CMS Plan to Restrict Sale of Pain Drugs Opposed by AMA
A federal plan calling for Medicare Advantage Part D sponsors to deny potentially unsafe pain drugs such as hydrocodone and oxycodone—perhaps to patients who may be "doctor shopping"—has incurred strong objection from the American Medical Association.
The 131-page "advance notice" from the Centers for Medicare and Medicaid Services, which would take effect Jan. 1, 2013, calls for Part D sponsors to employ more effective ongoing and retrospective drug utilization reviews, or layers of formulary management, for each of their enrollees. The goal is to protect them from receiving harmful quantities of any drug, as well as minimize overutilization.
CMS says that overdoses of such drugs can occur when patients get prescriptions for the same or similar opioids from multiple physicians. Drugs that contain the same potentially harmful ingredient, such as acetamenophen, may become harmful, as doses would accumulate in the patient, the letter says.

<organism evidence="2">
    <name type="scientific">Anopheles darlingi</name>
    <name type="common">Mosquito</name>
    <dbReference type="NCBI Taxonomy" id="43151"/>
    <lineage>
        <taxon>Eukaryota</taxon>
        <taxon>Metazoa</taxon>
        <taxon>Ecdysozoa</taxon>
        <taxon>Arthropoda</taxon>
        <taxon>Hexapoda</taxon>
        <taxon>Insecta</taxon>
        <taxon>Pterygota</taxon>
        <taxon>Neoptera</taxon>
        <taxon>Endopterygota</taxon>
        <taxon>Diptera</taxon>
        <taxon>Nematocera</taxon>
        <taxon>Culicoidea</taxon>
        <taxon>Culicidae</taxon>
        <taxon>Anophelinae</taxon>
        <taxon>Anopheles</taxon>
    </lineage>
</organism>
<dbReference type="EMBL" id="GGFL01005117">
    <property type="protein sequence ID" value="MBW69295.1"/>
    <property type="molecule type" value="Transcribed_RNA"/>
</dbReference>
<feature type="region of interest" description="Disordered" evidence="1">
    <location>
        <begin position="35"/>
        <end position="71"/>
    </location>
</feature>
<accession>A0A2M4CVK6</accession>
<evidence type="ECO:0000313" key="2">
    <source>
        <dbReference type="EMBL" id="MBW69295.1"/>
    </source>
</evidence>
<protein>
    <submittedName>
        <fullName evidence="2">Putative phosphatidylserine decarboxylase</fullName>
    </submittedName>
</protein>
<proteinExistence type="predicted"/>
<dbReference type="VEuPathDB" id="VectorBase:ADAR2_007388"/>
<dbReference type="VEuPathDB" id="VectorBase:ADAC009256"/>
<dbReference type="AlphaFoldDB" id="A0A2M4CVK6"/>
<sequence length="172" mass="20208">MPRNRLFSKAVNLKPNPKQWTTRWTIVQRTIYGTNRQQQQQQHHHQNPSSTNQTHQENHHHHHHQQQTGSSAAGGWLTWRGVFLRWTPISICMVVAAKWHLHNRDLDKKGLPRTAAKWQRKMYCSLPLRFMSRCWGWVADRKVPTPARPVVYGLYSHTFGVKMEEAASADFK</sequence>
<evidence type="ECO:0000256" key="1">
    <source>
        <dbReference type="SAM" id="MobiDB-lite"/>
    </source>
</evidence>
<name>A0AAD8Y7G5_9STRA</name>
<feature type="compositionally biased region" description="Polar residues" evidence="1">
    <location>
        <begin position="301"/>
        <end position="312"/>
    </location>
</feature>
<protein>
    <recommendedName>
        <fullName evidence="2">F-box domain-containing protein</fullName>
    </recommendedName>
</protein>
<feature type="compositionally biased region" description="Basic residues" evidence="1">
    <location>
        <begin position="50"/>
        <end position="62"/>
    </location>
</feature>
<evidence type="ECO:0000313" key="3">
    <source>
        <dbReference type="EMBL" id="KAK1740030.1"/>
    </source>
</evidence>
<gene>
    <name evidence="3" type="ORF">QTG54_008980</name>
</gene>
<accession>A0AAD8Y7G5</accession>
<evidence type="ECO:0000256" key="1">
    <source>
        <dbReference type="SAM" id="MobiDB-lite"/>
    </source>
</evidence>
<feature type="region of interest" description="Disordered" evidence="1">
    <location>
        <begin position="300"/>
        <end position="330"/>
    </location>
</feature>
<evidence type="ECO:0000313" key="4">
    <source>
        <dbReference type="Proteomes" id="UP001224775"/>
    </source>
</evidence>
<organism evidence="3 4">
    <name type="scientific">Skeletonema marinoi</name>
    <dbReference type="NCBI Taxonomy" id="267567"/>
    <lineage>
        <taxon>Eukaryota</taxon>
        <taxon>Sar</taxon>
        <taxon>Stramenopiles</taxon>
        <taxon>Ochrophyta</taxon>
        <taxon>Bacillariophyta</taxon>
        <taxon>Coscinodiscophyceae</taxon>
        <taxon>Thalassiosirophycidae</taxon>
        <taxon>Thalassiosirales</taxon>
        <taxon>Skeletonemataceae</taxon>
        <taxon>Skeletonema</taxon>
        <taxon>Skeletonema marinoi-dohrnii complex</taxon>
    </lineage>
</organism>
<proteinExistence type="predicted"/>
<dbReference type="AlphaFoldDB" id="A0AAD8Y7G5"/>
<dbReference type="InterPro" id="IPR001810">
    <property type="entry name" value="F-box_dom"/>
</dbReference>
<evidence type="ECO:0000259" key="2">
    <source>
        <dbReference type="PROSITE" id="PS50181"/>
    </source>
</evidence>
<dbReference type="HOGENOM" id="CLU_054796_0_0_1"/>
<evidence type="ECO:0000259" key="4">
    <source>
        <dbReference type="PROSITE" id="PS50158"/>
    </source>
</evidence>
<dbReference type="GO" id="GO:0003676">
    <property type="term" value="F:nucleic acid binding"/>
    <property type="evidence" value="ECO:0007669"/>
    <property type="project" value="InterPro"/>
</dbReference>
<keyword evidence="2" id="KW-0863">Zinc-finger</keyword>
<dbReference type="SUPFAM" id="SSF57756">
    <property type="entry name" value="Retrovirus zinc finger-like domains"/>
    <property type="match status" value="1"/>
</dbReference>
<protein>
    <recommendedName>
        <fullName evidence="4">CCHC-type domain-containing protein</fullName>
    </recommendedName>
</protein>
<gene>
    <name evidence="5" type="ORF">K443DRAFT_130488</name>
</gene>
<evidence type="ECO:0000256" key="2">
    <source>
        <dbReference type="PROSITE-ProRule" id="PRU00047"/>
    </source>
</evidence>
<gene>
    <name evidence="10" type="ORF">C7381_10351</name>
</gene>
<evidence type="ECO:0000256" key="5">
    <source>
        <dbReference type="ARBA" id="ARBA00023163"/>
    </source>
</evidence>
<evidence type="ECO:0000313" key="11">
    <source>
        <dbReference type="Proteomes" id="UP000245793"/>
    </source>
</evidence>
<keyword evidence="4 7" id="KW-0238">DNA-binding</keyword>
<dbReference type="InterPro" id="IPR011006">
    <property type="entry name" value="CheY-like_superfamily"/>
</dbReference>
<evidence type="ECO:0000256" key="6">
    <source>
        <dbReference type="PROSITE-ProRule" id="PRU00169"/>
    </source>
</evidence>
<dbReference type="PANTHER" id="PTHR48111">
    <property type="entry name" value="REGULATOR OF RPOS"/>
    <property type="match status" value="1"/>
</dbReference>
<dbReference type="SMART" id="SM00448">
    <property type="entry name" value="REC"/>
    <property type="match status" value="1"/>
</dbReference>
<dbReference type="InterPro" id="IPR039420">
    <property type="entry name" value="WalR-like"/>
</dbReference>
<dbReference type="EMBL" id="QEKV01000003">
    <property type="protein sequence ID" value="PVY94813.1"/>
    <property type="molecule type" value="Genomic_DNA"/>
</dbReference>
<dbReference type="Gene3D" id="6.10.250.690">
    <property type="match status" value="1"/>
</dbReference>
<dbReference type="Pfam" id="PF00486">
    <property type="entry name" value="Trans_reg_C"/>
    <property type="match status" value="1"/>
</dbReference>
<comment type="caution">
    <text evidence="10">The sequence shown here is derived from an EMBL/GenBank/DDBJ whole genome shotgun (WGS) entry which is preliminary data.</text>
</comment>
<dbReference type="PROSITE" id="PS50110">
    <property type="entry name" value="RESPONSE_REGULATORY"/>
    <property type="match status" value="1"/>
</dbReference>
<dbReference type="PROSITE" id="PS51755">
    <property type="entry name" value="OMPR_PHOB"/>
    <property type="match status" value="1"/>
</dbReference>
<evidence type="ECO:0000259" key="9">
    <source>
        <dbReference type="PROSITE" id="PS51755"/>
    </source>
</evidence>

"We believe that if point-of-sale (POS) safety edits, such as "therapeutic duplication," "maximum dose exceeded," "refill too soon," or quantity limits (QLs) were appropriately implemented, such egregious overutilization can be averted," the agency said. The new policy is outlined in CMS's "Advance Notice of Methodological Changes for Calendar Year (CY) 2013 for Medicare Advantage (MA) Capitation Rates, Part C and Part D Payment Policies and 2013 Call Letter," published February 17.